Tuesday, October 4, 2016

Recent Forest Ranger Search and Rescues

DEC Forest RangerNew York State Department of Environmental Conservation Forest Rangers respond to search and rescue incidents in the Adirondacks. Working with other state agencies, local emergency response organizations and volunteer search and rescue groups, Forest Rangers locate and extract lost, injured or distressed people from the Adirondack backcountry.

What follows is a report, prepared by DEC, of recent missions carried out by Forest Rangers in the Adirondacks.Essex County

Town of Keene
High Peaks Wilderness
Distressed hiker: On September 20, 2016 at 2:40 pm, DEC Ray Brook Dispatch received a call from a hiking party near the summit of Gothics reporting a 44-year-old man from Harbourton, NJ in medical distress. Dispatch advised the hiking party to stabilize the man and wait for New York State Police Aviation to arrive with DEC Forest Rangers. New York State Police Aviation transported Forest Rangers to Johns Brook Lodge landing zone, but winds prohibited a summit hoist operation.  An Assistant Forest Ranger met the hiking party at the summit and helped them begin the descent into Johns Brook.  At 9:15 pm the hiking party and Forest Rangers reached Johns Brook Lodge.  The man declined further medical treatment. The incident concluded at 11 pm.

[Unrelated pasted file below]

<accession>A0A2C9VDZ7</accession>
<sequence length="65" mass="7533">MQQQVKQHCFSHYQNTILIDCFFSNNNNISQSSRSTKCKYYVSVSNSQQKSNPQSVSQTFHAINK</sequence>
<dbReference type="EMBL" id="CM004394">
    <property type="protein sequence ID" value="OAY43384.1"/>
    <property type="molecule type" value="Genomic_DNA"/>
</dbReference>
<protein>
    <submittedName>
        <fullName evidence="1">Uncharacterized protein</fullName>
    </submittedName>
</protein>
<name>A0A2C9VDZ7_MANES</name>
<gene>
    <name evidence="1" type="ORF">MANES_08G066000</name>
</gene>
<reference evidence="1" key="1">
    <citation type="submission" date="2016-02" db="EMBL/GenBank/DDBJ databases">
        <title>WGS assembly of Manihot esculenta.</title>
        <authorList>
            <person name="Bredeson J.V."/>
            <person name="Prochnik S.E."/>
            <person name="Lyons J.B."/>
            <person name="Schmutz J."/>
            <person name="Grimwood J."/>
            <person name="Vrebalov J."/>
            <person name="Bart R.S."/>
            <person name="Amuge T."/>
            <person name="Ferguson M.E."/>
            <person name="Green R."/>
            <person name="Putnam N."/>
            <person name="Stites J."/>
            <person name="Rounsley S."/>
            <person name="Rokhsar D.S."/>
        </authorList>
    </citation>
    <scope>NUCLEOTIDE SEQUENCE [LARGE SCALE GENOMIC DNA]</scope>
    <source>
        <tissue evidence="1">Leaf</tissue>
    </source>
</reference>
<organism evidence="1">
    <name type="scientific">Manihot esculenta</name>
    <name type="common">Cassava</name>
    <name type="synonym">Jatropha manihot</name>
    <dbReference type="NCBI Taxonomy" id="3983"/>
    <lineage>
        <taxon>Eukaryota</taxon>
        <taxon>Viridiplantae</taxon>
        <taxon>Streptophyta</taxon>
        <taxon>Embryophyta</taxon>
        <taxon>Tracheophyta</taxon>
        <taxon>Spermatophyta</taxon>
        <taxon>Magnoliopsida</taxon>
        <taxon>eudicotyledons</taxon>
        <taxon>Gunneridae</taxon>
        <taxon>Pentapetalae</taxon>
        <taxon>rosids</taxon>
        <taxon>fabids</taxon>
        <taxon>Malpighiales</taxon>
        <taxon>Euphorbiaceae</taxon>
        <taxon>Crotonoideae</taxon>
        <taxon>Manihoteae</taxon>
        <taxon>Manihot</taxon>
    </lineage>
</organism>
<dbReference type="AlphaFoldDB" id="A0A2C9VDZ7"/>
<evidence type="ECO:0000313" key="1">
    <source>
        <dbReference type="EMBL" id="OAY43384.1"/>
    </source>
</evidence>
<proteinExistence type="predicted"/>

Town of North Elba
High Peaks Wilderness
Injured hiker: On September 24, 2016 at 4:45 pm, DEC Ray Brook Dispatch received a call from Essex County 911 requesting assistance for a 25-year-old woman from Montreal, QC, CA with a lower leg injury approximately one mile from the Marcy Dam outpost.  The woman’s hiking party carried her out to the Outpost where the Marcy Dam Outpost Caretaker assessed the injury.  From there, a DEC Forest Ranger responded on utility terrain vehicle and transported the woman back to the trailhead.  She said she would seek medical attention on her own.  The incident concluded at 7:02 pm.

Town of North Elba
High Peaks Wilderness
Injured hiker: On September 24, 2016 at 7:02 pm, DEC Ray Brook Dispatch received a radio transmission from a DEC Forest Ranger reporting an injured 25-year-old man from Syracuse, NY.  A DEC Forest Ranger responded on utility terrain vehicle and transported the man back to the trailhead. He said he would seek medical attention on his own. The incident concluded at 7:42 pm.

Town of Keene
Hurricane Mountain Wilderness